Audio books are a must in my house, even for my good readers, but especially for those who struggle some.

    Andrea Davis
    Participant

    @monica Thanks for the reminder!  I always forget about using audiobooks because I’m just not a fan of them myself!

    Andrea Davis
    Participant

    I’m honestly struggling right now with whether to go with Beautiful Feet for History or SCM.  I like aspects of both…..

    psreitmom
    Participant

    The Beautiful Feet guide that uses Genevieve Foster books is for junior high and ninth grade. Is your son working at that level? You said AO books may be over his head. How do they compare to the Foster books? Even though my daughter will be in ninth in the fall, I would not read the Foster books to her. The level of reading would be too much for her to process/comprehend.

    I like SCM because it gives book suggestions for all different levels. The level of reading in the SCM Stories of the Nations/America books looks like a good level of reading. There are some books in the 7-9 list on SCM that I could probably read to dd. But the 4-6 would probably be a better fit for her to process. The d’Aulaire books she could read on her own, for extra reading, but I think I would lose her if I read the Foster books. Maybe your son’s comprehension level is higher. If so, the Foster books may work for you. Another part of SCM that I have appreciated is Bible. Did you look at the SCM booklist? If not, here’s the link. https://simplycharlottemason.com/planning/curriculum-guide/early-modern-epistles/

    I just thought I would point out those things, since you are undecided. Your situation is different, so you may be fine with the higher level books.

    Andrea Davis
    Participant

    @psreitmom Well, If I were to even consider doing BF, I would place him in the Early American Intermediate, which is supposed to be for 5th graders.  I just DON’T KNOW!  It’s so hard to decide sometimes.  I love both….with SCM, are there prompts for notebooking or assignments that go along with the reading?  I struggle with coming up with those on my own….

    Andrea Davis
    Participant

    And then there’s always Heart of Dakota.  We did this with my first son when he was in 7th grade.  We did Resurrection to Reformation and absolutely loved the books and the notebooking pages.  I’m really drawn to it strictly BECAUSE of the notebooking pages.  Alas….sometimes I really wish there weren’t so many options!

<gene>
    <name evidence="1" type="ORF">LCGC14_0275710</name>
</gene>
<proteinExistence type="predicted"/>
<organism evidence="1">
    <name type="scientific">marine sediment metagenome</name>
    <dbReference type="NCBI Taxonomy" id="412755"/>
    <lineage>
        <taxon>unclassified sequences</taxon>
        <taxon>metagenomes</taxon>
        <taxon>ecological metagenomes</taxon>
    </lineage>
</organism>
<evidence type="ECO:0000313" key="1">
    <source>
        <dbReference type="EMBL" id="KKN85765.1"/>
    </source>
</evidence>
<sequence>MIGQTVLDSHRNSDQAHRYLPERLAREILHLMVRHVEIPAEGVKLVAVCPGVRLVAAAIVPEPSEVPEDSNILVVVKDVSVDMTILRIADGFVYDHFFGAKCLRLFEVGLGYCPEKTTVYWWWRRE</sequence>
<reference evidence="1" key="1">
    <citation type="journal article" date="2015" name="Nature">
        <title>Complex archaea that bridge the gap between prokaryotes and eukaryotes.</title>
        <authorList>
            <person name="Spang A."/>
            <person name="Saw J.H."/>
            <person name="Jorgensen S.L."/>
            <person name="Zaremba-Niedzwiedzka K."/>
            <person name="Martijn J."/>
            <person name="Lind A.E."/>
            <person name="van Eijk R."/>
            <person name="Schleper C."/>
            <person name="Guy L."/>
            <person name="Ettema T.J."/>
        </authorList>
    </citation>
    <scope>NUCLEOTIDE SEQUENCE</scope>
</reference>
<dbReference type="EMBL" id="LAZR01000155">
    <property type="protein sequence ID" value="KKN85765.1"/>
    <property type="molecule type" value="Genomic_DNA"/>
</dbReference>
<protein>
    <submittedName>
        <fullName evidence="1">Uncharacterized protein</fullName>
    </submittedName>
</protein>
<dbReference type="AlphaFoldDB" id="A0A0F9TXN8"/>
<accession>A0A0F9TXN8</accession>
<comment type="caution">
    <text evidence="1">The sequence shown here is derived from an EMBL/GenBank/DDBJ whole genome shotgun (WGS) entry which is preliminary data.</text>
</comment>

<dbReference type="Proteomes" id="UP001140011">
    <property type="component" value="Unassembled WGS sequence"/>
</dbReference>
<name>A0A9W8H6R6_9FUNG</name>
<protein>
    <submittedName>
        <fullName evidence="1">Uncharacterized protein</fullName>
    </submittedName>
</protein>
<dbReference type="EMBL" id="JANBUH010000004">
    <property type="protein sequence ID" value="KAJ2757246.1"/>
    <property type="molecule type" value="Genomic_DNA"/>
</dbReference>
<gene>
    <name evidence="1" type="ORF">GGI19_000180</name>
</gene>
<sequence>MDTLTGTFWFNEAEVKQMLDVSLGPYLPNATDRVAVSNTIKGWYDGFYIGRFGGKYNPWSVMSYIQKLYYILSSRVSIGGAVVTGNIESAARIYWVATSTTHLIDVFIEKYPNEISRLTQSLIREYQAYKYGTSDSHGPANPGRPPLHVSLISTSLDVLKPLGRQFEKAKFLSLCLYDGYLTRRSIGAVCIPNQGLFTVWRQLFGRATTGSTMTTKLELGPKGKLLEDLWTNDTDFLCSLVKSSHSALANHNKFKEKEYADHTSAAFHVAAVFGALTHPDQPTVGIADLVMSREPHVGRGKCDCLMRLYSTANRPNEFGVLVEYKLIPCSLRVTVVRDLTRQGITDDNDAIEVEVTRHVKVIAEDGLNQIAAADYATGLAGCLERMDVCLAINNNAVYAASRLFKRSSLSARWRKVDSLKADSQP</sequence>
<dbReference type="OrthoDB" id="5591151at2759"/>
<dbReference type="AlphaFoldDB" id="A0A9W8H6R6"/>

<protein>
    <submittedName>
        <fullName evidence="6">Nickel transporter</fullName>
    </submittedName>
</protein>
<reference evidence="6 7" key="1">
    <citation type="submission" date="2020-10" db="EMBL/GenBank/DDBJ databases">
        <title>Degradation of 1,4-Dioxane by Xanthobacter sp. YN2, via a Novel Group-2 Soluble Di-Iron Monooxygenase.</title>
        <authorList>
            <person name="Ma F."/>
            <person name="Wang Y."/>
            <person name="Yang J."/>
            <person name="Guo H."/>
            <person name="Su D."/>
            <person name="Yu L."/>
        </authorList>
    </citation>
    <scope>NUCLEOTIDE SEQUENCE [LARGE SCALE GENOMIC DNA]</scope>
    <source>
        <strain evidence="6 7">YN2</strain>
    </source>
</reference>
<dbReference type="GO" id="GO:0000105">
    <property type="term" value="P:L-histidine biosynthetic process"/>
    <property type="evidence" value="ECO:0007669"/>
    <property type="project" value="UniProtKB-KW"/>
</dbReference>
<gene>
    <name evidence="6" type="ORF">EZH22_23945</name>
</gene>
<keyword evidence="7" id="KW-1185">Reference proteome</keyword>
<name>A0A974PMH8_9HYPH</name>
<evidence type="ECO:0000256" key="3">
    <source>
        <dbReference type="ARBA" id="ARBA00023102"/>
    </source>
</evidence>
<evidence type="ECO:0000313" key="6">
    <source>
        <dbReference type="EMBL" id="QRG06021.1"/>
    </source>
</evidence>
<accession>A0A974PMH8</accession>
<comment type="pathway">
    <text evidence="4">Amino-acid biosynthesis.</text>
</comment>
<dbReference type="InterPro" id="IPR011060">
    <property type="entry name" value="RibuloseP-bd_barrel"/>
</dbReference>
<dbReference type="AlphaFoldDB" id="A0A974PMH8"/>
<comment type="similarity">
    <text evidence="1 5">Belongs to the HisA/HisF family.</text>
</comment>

psreitmom
    Participant

    I haven’t had the opportunity to utilize a guide to the full. We began the Middle Ages guide earlier this year, but the Castle book reading level did not work out for my dd. I looked at samples of the Early American and it looks like a good bit of reading and then requiring oral or written narration and some map work. There may be some written work in Bible as well. I couldn’t paste the link, but you can see some sample pages from the guides.

    We have also used Heart of Dakota. I like it, but once we got to Preparing, I ended up adapting so many things for dd, that I didn’t feel we were getting full benefit for cost of it. I was looking at Creation to Christ when we started the ancients, but the core books were not a good fit for her to process. Beyond CTC, the level of books is just beyond her level of understanding. We’ve tried Christine Miller books, Streams of History, and also Famous Men. She was lost. Couldn’t follow what was happening. Too many names and places.

    You mentioned notebooking. I have a science journal/notebook for our science this year. Exploring Creation Zoology 1. We are hardly using it. Again, it’s too much. That is why my evaluator said Great Science Adventures would be good. There are more hands-on projects. More visuals, rather than a lot of writing. So, I guess it depends on how much writing your son can handle. With my dd, I think focusing on narration will be beneficial. Oral or written. Again, this is just my personal preference for my daughter. Your son may be on a different plane than she is. I just wanted to share my experience with different materials.

Viewing 15 posts - 1 through 15 (of 21 total)